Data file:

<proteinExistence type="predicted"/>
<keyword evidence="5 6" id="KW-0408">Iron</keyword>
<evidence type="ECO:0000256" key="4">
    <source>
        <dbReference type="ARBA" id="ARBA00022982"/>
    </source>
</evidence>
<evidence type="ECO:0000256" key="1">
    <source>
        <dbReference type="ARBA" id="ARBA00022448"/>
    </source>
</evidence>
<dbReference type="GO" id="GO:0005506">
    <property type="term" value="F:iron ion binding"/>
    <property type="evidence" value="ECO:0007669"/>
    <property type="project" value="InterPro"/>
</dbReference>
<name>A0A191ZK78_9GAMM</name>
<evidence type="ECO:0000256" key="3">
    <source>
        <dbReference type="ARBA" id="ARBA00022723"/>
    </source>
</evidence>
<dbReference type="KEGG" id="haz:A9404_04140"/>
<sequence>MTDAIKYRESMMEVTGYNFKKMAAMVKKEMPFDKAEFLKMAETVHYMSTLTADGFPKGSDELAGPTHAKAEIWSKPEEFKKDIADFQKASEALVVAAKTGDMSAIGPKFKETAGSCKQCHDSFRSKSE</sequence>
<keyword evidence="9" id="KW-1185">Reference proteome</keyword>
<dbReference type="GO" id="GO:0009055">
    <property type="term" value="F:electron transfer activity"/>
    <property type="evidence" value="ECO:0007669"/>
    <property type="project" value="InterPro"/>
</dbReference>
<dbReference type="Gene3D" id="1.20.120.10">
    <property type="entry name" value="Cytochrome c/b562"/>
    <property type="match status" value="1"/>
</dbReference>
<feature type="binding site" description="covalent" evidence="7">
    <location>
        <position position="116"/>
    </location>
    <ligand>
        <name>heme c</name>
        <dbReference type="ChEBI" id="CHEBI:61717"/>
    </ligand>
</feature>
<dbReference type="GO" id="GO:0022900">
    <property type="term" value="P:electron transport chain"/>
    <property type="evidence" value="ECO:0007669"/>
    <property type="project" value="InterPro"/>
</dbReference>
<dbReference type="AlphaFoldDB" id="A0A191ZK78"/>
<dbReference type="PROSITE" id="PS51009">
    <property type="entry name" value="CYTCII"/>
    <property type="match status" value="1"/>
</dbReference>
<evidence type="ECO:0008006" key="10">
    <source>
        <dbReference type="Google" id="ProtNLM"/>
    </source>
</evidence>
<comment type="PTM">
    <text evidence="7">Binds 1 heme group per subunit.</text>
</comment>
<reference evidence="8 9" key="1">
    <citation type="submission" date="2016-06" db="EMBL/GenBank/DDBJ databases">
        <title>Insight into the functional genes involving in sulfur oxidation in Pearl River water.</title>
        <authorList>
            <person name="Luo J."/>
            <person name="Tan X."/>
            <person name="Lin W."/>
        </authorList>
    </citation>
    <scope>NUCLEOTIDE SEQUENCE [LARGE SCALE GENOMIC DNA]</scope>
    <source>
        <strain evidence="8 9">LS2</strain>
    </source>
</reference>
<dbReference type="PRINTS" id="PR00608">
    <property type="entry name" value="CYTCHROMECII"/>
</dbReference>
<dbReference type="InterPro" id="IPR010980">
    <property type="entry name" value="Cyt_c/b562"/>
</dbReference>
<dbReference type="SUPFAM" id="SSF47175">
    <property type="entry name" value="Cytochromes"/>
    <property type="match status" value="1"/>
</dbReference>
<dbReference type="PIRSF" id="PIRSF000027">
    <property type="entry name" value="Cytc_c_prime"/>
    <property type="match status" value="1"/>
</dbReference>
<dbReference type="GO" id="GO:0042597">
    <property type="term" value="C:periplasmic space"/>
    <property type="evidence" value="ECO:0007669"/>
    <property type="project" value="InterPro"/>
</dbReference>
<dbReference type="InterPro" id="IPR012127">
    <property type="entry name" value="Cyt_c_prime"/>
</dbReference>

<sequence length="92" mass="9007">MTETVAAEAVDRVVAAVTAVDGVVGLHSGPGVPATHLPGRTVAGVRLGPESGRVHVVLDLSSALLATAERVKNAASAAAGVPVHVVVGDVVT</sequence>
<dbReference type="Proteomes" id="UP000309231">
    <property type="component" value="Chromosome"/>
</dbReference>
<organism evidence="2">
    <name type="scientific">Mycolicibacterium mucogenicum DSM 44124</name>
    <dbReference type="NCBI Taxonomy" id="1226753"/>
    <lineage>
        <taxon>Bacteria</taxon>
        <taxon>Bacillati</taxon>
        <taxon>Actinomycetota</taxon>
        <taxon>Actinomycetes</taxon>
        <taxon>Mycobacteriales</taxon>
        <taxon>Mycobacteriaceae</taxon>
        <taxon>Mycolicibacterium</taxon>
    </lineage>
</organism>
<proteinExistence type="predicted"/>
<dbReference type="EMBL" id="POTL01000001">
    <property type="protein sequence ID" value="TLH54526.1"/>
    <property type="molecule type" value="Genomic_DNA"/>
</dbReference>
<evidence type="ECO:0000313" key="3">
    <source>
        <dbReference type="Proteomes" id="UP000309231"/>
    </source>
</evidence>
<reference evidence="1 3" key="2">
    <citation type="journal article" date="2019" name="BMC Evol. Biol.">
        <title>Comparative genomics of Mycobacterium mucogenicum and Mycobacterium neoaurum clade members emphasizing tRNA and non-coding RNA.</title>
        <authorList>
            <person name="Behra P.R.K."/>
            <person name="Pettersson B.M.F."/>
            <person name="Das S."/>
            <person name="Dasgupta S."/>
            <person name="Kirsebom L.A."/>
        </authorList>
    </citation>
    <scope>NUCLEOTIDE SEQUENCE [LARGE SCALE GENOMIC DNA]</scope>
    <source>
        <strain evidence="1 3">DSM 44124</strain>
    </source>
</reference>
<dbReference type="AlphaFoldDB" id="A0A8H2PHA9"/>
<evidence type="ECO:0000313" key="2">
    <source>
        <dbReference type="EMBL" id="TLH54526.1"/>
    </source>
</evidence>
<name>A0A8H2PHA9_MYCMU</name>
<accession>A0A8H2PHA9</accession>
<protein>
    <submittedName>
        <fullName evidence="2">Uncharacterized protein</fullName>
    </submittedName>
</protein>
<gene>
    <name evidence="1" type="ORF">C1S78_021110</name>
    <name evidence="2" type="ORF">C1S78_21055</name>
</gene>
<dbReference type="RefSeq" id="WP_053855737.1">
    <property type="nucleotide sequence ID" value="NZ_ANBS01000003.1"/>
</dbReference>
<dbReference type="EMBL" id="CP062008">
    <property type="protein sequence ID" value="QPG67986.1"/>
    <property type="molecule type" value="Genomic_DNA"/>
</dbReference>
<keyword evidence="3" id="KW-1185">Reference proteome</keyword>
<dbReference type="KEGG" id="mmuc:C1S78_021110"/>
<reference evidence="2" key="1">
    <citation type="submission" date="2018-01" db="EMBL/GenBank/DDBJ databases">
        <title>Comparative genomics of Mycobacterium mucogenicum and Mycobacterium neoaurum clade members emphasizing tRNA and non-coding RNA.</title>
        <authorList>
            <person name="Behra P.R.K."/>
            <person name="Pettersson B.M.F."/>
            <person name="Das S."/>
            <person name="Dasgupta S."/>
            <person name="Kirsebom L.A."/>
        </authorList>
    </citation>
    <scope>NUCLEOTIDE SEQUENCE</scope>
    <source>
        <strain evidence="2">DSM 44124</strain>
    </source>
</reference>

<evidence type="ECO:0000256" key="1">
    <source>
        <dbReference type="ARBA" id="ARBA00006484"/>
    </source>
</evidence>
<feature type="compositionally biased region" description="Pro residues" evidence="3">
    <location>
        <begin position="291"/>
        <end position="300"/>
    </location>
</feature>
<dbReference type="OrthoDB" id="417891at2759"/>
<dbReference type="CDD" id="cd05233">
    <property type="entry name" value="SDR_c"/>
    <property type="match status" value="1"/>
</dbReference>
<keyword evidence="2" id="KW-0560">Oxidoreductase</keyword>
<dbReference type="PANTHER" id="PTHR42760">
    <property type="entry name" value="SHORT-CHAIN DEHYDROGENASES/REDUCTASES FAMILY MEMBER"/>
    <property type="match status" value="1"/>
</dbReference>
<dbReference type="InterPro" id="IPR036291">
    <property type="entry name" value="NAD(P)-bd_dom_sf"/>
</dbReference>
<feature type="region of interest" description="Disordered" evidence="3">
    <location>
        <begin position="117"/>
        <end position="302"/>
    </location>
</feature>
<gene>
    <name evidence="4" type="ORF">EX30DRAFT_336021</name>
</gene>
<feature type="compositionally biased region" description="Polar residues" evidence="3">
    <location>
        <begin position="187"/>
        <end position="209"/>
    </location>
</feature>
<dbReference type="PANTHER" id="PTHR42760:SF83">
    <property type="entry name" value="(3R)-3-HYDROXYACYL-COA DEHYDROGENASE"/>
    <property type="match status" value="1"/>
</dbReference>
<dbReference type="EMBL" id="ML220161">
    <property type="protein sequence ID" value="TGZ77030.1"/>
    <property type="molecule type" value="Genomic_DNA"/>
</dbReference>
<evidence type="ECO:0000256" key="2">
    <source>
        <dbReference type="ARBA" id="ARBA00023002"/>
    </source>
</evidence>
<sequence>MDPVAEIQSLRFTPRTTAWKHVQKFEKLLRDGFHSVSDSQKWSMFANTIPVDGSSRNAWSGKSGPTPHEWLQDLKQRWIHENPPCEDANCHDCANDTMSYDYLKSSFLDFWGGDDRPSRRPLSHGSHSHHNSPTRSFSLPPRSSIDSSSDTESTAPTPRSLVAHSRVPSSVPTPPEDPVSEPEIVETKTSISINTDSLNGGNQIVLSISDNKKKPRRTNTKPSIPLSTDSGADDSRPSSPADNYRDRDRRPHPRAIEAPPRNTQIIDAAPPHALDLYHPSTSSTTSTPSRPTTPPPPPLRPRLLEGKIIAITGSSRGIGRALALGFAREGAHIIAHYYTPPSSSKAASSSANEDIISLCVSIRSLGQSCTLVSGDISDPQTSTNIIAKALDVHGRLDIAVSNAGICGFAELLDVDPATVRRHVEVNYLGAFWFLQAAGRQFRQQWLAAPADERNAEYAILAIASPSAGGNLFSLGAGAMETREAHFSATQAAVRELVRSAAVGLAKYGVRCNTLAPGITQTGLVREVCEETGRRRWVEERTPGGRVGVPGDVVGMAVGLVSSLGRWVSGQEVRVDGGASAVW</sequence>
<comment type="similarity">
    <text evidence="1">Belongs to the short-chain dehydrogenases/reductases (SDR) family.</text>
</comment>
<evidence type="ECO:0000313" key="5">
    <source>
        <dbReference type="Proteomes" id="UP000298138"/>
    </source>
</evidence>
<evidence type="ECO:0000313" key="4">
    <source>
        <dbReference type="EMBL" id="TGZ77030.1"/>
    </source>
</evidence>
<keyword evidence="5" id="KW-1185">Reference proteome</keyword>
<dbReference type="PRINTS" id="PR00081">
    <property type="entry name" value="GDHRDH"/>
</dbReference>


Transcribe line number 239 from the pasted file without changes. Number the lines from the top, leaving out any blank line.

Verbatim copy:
</comment>